How do we define the birth of the Internet? As an ambiguous, shifting entity, it is often hard to define what even the Internet is, let alone it’s beginning.
In my eyes, the date the first message was sent across the telephone network, from one computer network to another – late on the evening of 29th October 1969 – seems the most significant. It is really the unprecedented level of connectivity and communication it enables which is the Internet’s most enduring legacy.
The Internet has become so ingrained in our daily lives, it is easy to forget the macro picture of its significance. The power of this digital space has transformed political landscapes, created new economic models and fuelled social uprisings around the world. Most momentous political and social moments from the last two decades – from the Arab Spring to the #MeToo movement – all hinged on the power of the Internet.
The Internet’s digital disruption has undeniably changed the course of world history and radically influenced how we participate in society. This, however, did not happen overnight. Over the past half-century we have seen the slow accumulation of smaller innovations, each contributing in their vital way to the world as we know it.
Britain’s pioneers have been absolutely instrumental in driving forward innovations in the internet; they are a vital part of Britain’s legacy on the global stage. Donald Davies invented packet switching, the fundamental technology that underpins the internet. Peter Kirstein put the first computer on the internet outside of the US – and assigned Queen Elizabeth II her first email address. Tim Berners-Lee gave us the World Wide Web; a concept which has now become a casual, throw-away reference in everyday life.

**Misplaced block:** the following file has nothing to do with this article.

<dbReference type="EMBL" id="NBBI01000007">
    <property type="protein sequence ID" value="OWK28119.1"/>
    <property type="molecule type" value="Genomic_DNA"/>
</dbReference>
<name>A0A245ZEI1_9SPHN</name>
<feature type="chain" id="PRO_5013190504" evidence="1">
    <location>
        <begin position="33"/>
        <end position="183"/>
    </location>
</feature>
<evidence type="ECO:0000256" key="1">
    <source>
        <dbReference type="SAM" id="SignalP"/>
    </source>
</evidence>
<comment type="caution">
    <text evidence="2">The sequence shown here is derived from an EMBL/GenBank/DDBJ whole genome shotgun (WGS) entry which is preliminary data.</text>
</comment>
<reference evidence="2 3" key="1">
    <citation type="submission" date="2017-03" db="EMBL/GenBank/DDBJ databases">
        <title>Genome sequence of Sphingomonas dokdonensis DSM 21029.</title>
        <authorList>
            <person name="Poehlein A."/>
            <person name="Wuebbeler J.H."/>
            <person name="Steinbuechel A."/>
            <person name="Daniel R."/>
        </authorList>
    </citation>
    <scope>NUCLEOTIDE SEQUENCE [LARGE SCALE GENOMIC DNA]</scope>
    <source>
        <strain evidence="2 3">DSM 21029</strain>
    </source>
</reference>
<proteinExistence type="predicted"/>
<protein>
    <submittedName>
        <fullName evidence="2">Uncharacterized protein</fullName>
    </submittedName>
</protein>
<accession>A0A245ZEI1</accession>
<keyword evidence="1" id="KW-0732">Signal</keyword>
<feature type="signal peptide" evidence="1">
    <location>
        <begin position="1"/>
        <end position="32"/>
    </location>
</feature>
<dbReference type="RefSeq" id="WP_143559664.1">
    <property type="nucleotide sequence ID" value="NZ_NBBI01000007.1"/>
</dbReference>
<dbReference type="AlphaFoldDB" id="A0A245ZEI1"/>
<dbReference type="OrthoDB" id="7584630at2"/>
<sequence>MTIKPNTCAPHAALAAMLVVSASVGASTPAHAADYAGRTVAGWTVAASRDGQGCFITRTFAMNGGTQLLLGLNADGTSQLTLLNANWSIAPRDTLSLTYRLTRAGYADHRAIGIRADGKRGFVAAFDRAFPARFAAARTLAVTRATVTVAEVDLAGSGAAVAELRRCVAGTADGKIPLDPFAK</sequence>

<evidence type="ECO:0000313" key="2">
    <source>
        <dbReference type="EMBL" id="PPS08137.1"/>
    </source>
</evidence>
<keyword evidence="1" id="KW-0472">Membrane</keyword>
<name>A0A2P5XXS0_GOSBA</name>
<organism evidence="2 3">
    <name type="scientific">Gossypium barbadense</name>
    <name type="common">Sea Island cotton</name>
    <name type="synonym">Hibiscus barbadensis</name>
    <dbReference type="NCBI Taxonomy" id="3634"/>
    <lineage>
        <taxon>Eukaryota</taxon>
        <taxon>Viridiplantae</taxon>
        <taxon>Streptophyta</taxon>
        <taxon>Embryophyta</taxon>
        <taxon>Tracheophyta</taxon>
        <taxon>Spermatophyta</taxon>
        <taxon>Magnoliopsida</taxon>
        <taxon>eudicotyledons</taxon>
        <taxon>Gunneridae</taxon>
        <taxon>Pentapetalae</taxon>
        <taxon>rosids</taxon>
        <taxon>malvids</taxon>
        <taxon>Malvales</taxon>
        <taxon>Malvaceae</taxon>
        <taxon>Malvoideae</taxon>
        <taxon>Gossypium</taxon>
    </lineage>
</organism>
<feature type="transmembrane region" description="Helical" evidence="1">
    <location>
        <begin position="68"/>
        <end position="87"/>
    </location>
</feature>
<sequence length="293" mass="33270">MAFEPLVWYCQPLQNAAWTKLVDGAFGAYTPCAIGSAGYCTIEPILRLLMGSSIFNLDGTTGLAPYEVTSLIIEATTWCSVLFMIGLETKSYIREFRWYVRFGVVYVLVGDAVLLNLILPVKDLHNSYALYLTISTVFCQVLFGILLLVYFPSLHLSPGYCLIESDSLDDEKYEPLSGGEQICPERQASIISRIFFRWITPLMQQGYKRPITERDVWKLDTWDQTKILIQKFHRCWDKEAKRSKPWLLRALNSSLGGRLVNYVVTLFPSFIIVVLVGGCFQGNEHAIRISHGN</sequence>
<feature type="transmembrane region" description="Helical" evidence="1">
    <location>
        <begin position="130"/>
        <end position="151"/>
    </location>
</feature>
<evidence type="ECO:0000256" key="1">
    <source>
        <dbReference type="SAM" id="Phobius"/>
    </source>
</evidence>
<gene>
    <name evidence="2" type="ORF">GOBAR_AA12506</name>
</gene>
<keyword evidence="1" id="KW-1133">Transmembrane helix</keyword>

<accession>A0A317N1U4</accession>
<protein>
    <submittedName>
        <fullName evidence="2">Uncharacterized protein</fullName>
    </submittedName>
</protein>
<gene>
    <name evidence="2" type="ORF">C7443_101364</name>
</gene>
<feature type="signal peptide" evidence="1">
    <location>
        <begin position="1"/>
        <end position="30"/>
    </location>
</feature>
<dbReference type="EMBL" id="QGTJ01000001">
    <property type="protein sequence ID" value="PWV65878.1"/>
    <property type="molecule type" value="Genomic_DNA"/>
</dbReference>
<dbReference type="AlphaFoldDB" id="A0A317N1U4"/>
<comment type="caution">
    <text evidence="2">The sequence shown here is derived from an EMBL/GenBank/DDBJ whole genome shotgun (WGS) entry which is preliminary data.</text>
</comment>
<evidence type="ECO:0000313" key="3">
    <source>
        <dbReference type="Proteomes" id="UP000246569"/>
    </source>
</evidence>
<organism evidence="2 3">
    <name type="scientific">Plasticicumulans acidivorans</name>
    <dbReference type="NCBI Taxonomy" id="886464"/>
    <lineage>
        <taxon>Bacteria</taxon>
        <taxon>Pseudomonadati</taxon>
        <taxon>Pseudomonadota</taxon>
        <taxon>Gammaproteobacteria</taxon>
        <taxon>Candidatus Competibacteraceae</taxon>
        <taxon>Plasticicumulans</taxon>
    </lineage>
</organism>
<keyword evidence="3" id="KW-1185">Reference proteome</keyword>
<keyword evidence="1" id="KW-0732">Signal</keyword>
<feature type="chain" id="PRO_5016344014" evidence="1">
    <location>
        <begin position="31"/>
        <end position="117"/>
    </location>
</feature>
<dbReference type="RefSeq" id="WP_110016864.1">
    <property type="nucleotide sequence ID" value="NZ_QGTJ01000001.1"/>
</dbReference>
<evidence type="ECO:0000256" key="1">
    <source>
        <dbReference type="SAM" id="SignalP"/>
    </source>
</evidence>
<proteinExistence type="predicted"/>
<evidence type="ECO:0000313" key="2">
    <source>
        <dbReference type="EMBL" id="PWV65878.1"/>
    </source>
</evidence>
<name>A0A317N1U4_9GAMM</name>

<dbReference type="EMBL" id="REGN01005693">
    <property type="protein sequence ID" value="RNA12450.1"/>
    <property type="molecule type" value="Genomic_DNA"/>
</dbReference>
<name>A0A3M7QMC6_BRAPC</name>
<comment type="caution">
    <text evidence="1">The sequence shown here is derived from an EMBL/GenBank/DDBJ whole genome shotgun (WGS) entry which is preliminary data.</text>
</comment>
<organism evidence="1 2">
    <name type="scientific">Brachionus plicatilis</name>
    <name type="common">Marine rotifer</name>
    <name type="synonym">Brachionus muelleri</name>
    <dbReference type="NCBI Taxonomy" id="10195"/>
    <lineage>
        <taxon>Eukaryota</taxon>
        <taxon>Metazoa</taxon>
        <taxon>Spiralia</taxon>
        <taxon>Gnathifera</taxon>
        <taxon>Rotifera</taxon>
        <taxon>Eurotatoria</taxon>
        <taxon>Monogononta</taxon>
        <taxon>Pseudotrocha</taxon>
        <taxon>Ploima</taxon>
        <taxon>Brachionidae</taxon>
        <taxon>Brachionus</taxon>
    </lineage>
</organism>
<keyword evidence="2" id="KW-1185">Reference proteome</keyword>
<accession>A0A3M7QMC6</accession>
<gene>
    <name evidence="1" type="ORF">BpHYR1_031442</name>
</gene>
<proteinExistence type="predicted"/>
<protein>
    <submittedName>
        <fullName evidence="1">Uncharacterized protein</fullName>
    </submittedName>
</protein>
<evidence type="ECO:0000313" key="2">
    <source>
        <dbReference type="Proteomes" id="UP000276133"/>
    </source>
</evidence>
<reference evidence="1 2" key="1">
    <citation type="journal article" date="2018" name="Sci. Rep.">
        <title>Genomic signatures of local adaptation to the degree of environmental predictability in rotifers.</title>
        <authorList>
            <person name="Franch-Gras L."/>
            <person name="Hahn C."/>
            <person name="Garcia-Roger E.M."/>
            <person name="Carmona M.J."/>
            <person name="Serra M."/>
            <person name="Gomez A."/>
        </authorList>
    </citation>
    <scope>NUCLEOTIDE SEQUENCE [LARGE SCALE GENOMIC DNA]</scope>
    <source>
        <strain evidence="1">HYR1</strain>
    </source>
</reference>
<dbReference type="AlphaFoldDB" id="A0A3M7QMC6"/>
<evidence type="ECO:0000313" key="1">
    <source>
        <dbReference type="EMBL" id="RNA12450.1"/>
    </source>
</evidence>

Looking forward, no bets are off the table in predicting what 2069 will bring for the Internet. Bold innovations like quantum computing will continue to transform it over and over. The Internet will be everywhere. 5G will bring us total connectivity, and with it huge challenges and opportunities. Cutting-edge technology continues to transform the parameters of the internet’s capability at a rapid pace. Artificial Neural Networks, taking inspiration from the biological structure of the animal brain, means intelligent AI is increasingly making decisions for us.
As we look to the future, I would offer a word of caution: the original vision for the internet was an open, collaborative, decentralised network, based on knowledge-sharing and trust. The sad fact today, is that many people would describe the Internet today as the opposite. It is imperative we bear this in mind as we race ever forward, with eyes set on the next ‘prize of progress’, whatever it may be. Tomorrow evening, at Here East, London’s technology and innovation campus, we will be hearing testimonies first hand from those involved in shaping the course of the Internet in its brief, but vibrant history. Perhaps, by visiting the forgotten narratives of the past, we can harness the positive energy that led to today’s connected world and offer an optimistic future.
This article was written for City AM